Slavic Language Classes Cut Due to Budget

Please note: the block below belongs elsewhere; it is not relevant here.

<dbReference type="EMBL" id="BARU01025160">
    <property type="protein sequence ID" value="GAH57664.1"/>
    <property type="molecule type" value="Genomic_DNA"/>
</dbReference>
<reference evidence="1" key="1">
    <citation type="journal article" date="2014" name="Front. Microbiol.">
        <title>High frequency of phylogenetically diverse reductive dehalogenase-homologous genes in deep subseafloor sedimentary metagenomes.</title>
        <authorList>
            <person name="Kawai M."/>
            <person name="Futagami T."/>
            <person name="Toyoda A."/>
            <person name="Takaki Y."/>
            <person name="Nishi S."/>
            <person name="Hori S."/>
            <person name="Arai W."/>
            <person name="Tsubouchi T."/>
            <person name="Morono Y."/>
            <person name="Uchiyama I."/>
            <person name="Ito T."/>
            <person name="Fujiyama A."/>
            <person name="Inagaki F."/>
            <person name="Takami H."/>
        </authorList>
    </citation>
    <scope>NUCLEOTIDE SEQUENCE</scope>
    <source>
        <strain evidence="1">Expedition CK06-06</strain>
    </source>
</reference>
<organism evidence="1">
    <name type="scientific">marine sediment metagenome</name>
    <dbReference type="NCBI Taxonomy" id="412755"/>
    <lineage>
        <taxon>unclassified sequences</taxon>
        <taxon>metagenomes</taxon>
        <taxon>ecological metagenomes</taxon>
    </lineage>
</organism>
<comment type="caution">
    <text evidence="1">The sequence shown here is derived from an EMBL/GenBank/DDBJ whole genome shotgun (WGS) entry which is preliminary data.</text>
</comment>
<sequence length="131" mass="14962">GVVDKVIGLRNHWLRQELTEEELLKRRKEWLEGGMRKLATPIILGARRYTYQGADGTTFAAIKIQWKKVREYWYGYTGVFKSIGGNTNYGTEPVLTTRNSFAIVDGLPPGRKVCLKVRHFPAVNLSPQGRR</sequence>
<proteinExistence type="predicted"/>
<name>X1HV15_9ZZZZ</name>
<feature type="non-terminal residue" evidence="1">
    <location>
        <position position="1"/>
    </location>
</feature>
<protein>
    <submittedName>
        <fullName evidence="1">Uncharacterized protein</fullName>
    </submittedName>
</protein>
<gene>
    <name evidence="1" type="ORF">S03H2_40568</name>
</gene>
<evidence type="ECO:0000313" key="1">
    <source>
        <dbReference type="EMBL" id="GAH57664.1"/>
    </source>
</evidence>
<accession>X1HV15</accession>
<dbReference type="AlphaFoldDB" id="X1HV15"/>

Due to increased budget cuts, Harvard’s formal Bosnian, Croatian, and Serbian language courses have been removed from the curriculum. The Department of Slavic Languages and Literatures’ “E Series”—a sequence of two beginning courses in these three related languages as well as a more advanced tutorial—has been terminated due to the budget cuts which “left virtually no corner of the FAS untouched,” Julie Buckler, chair of the department, confirmed. Instead, students who demonstrate a need to learn these languages can obtain independent tutoring. This semester, two students are taking advantage of this service at the introductory level and six at the advanced level, Buckler said. Despite these cuts, the department was able to expand other offerings, adding second-year instruction in Polish and Czech to the catalogue. In response to cuts in her department and others, Patricia Chaput, director of the language program in the Department of Slavic Languages and Literatures, said she “[worries] a great deal about Harvard becoming enrollment-driven in the teaching of language.” She stressed that some of the less popular, and therefore more threatened, languages at Harvard are taught at few other universities in the United States. Chaput emphasized that these low-enrollment languages can be the “kinds of courses that prepare students for life in a global society” and are often excellent preparation for international careers. Danielle C. Kijewski ’11, a concentrator in Slavic Languages and Literatures, hopes to use her language background in a career in the State Department. She said, “With the ever-increasing ease of world-wide communication and international cooperation, it is more important than ever for students to become well-versed in foreign languages.” Chaput added, “Given that Harvard is a training ground for people who will become some of the top specialists in their fields, it is essential that Harvard retain diversity in language offerings. Specialists can’t be specialists if they don’t know the languages of the areas they study.” Budget constraints have also affected language study beyond the classroom. Last week, The Crimson reported that free access to the Rosetta Stone language-learning software had been eliminated. The Language Resource Center will offer students, faculty, and staff the software at a subsidized price of $110 per year, discounted from the normal $549 annual subscription price. Chase Russell ’12, a Romance Languages and Literatures concentrator, was considering using the software to practice for his Japanese course outside the classroom, but he said he is not willing to pay the new subscription price. “It’s disheartening. I definitely would have used it; it seems like a good supplement,” he said.


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